December 15, 2005
One Year On, Tsunami Survivors Remember…and Rebuild
By Bill Tarrant
BANDA ACEH -- One moment Sartinah Fatar is painting her lovely new traditional Acehnese house, chattering happily to her husband. The next she's in tears recalling the day the sea roared in and snatched away her mother and two children.
Remember. Rebuild. It's the slogan of the Indonesian reconstruction agency, set up after the December 26 tsunami killed 231,452 people around the Indian Ocean rim, most of them in Aceh.
Sartinah and hundreds of thousands of other tsunami survivors are doing plenty of both as the anniversary of one of nature's most ferocious episodes approaches on December 26.
Sartinah's family is one of the lucky few that have a new home. More than 1.5 million people are still living in tattered tent camps, military-style barracks or crammed in with relatives in Indonesia, India, Sri Lanka and Thailand.
Even the dead cry out for better shelter.
Near Sartinah's house in Kampong Java, a fishing community in Banda Aceh, is a crude hand-painted sign. "This is a mass grave," it says. "Don't throw garbage on our mortal remains and soul. Allah has called us. Let us rest in peace."
Indeed, for two miles into Banda Aceh the tsunami erased everything, leaving a bleak landscape of cement and tile foundations that resemble big burial slabs in a vast graveyard.
A quarter of Kampong Java's population of 5,000 survived the 9.15 earthquake, the strongest in 40 years, and the series of tsunami waves it spawned.
Sartinah's family was eating breakfast when the quake rattled the dishes off the table. They ran outside, joining others who were racing in from the beach shouting "the water is coming."
She ran with her husband to the elementary school next door, her 8-year-old daughter close on her heels and her 18-year-old son helping his frail grandmother.
Sartinah was about to haul herself onto the roof of the school when the waves, taller than the palm trees in the yard and traveling faster than a train, slammed into her.
She never saw her daughter, son and mother again.
"I was hanging onto the roof and thinking I never had a chance to ask for my mother's forgiveness," Sartinah said, the tears flowing down her cheeks. "As a Muslim you have to ask forgiveness. If your mother doesn't forgive you, you can't go to heaven."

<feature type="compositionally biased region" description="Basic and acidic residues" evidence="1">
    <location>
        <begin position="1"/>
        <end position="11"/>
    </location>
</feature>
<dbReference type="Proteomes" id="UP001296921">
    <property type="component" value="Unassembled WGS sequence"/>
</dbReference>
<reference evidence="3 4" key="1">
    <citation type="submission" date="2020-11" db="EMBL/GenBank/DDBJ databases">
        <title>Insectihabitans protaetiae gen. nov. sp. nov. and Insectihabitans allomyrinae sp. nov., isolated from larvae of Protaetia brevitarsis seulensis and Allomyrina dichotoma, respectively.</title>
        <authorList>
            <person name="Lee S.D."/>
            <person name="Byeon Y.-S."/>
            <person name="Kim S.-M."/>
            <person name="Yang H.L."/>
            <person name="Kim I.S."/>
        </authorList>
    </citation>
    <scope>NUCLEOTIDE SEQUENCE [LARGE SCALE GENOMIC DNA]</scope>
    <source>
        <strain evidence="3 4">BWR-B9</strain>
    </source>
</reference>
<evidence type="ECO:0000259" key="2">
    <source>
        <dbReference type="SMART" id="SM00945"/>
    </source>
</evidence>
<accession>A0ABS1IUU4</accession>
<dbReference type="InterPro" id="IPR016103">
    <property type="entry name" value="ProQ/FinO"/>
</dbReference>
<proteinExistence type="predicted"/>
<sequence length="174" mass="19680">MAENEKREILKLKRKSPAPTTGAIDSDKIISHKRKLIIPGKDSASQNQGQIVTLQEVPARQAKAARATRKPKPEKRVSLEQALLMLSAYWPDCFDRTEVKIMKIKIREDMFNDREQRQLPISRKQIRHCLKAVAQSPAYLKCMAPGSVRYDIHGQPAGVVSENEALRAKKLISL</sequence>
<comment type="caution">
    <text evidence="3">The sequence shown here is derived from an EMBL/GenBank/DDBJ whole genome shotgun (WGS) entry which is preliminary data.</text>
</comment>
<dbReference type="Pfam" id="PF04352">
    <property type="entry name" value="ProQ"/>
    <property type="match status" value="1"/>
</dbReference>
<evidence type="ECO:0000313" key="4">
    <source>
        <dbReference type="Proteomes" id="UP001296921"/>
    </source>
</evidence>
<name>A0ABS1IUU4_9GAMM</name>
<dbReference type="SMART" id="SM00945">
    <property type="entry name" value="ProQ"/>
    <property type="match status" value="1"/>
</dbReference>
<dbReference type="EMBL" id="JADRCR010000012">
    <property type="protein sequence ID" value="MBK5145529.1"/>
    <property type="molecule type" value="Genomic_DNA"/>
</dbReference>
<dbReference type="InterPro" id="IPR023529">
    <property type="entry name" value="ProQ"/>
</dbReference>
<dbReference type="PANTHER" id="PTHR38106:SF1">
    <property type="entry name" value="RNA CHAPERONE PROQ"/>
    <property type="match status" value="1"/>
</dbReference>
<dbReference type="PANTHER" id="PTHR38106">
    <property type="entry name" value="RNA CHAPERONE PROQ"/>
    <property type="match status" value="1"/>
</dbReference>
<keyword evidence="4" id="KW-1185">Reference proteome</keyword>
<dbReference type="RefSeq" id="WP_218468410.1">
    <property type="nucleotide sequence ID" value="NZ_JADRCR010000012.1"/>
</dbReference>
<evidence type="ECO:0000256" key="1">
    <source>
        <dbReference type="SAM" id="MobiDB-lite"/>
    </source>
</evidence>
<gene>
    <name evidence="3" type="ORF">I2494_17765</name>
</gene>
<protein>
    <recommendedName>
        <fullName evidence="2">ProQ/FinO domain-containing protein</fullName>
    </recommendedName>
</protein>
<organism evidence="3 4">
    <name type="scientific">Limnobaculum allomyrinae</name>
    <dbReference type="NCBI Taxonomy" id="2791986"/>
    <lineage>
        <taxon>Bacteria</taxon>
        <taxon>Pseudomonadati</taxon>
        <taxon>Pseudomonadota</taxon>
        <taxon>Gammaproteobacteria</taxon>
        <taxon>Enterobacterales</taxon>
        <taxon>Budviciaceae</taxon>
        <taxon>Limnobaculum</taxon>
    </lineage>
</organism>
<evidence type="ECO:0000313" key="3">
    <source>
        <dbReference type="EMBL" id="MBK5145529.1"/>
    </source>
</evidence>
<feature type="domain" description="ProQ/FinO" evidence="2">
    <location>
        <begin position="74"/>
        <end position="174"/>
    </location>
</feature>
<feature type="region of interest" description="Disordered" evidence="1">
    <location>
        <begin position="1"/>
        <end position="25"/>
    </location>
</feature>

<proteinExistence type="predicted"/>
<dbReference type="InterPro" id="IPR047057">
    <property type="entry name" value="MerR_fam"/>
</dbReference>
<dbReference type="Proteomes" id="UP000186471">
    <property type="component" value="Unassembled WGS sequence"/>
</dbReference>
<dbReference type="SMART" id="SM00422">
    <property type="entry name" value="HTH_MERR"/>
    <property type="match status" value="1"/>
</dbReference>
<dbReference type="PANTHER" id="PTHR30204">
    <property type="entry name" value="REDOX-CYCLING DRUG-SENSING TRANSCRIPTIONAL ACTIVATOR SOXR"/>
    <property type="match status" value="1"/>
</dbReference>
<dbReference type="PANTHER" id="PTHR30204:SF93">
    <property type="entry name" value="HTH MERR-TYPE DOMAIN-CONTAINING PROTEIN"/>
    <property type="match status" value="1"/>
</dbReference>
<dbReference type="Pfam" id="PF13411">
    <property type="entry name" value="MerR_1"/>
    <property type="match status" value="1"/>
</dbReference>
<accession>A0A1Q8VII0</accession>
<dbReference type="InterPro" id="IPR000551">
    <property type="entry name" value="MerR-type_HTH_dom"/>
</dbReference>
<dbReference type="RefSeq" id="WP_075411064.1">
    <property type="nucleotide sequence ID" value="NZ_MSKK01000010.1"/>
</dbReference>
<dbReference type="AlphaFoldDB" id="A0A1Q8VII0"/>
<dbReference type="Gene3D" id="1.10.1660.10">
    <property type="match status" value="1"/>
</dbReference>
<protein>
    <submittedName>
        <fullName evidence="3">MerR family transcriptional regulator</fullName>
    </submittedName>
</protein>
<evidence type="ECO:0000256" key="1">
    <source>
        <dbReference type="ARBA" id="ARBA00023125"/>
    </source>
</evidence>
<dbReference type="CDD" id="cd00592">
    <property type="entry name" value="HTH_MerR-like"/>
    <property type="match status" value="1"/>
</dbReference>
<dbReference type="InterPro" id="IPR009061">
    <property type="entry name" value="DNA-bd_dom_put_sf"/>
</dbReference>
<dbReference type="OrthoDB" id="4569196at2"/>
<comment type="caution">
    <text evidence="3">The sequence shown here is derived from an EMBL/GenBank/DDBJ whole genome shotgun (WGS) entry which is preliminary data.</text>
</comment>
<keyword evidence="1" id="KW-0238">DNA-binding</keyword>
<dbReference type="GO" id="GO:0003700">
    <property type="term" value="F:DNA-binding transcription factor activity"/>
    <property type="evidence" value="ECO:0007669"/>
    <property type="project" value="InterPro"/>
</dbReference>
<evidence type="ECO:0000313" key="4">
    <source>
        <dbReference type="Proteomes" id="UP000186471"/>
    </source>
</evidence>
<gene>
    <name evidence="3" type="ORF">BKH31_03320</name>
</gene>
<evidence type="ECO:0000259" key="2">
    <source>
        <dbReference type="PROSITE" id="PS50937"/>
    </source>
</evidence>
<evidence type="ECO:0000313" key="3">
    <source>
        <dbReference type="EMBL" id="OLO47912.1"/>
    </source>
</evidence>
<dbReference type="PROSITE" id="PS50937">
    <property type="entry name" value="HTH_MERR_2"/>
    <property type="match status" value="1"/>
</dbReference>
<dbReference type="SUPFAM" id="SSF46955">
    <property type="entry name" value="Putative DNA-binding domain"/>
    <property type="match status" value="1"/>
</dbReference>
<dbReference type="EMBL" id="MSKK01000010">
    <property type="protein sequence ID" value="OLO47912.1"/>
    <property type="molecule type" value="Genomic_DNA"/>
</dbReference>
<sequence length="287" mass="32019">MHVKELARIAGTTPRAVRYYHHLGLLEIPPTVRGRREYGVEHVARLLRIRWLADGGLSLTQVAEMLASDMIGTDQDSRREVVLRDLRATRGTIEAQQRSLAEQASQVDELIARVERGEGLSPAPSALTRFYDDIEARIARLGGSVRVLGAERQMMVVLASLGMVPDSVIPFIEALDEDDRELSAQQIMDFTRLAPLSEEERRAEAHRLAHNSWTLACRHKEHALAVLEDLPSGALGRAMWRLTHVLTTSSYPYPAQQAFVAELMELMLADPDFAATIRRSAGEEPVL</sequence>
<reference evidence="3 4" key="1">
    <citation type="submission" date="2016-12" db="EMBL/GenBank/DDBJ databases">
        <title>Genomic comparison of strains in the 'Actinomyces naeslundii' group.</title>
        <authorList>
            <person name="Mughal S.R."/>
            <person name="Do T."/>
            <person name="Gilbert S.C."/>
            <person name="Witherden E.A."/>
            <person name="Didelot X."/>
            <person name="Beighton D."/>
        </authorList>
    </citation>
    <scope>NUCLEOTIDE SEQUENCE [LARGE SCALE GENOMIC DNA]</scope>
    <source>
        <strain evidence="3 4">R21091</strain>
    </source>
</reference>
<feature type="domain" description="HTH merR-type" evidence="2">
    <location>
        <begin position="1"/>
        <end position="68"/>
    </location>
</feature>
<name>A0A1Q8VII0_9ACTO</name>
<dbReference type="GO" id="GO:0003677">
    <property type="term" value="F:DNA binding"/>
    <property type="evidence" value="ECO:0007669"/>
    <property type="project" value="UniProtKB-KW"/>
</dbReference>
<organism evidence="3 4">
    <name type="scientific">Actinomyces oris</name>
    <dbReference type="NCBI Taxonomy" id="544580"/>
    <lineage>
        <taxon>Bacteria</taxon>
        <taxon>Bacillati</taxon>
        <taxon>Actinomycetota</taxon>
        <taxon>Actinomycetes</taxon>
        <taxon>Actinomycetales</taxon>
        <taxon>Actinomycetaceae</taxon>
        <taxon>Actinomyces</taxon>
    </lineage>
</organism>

The disaster of biblical proportions drew a veritable Noah's Ark of faith-based groups to the tsunami region, including Muslim Aid, which is building 172 traditional Acehnese homes in Kampong Java. Some survivors wondered why God had unleased such terrible fury on their communities
Overall, the international community raised more than $11 billion, "the most generous and most immediately funded international emergency relief effort ever," U.N. emergency coordinator Jan Egeland said.
Muslim Aid took its design for panggung houses to the surviving residents of Kampong Java and allowed them to customise the design to their own needs,
The result was a 48-sq-metre (516 sq ft) three-room, quake-resistant home on thick timber stilts, with concrete walls, a corrugated roof and front verandah.
"All the homes look different, so it doesn't look like a Council housing project," said H. Fadlullah Wilmot, Muslim Aid's country director in Indonesia.
The donor community has pushed for community involvement in the $10 billion reconstruction effort in the main tsunami affected countries, one of the reasons home rebuilding has gone so slowly, Oxfam International said in a report on Wednesday.
"'Do it quick, but do it with communities' was the motto when working on shelter throughout the tsunami zone," it said.
Bureaucratic problems in acquiring land, unclear government policies and aid agencies' lack of expertise in building shelters also contributed to delays.
WRECKAGE IN MINDS
Only 15 percent of the 308,000 homes that need to be built in tsunami affected countries have been completed or under construction, according to government data.
While the physical debris has largely been cleared from coastal communities, health workers worry about the wreckage in peoples' minds.
The tsunami pulverised entire communities and slaughtered its inhabitants. The monster waves left thousands of orphans, "bachelor towns," women bereft of children and the compounded grief from multiple deaths in families in its awful wake.
A year ago, women outnumbered men in Aceh. A long-running separatist rebellion had thinned the ranks of possible grooms. but the tsunami killed up to 75 percent of the women in coastal communities of Indonesia, India and Sri Lanka and now thousands of widowers are looking for brides.
An Oxfam report in March said women were slowed by the children they carried and were less likely to know how to swim. Men, on the other hand, were out on boats, running errands, or working further inland in fields or hills.
Some women still cling to an irrational hope their children are alive; others are undergoing reversals of tubal ligations to try and have babies again.
Aid groups such as New York-based International Rescue Committee have set up "child friendly spaces" to help heal the psychic wounds of the young and most vulnerable.
About a fifth of Aceh's children are suffering at least slight trauma requiring intervention, said Sonny Irwan, an IRC programme coordinator for Cot village down the coast from Kampong Java. There, kindergarten children draw pictures, play on swings -- and sing songs with incredible gusto.
Through these forms of expression they can draw on their own inner strengths and heal, he said
"In the beginning, they just drew pictures of the tsunami," Irwan said. "Now the pictures are of normal families with the sun and the sky."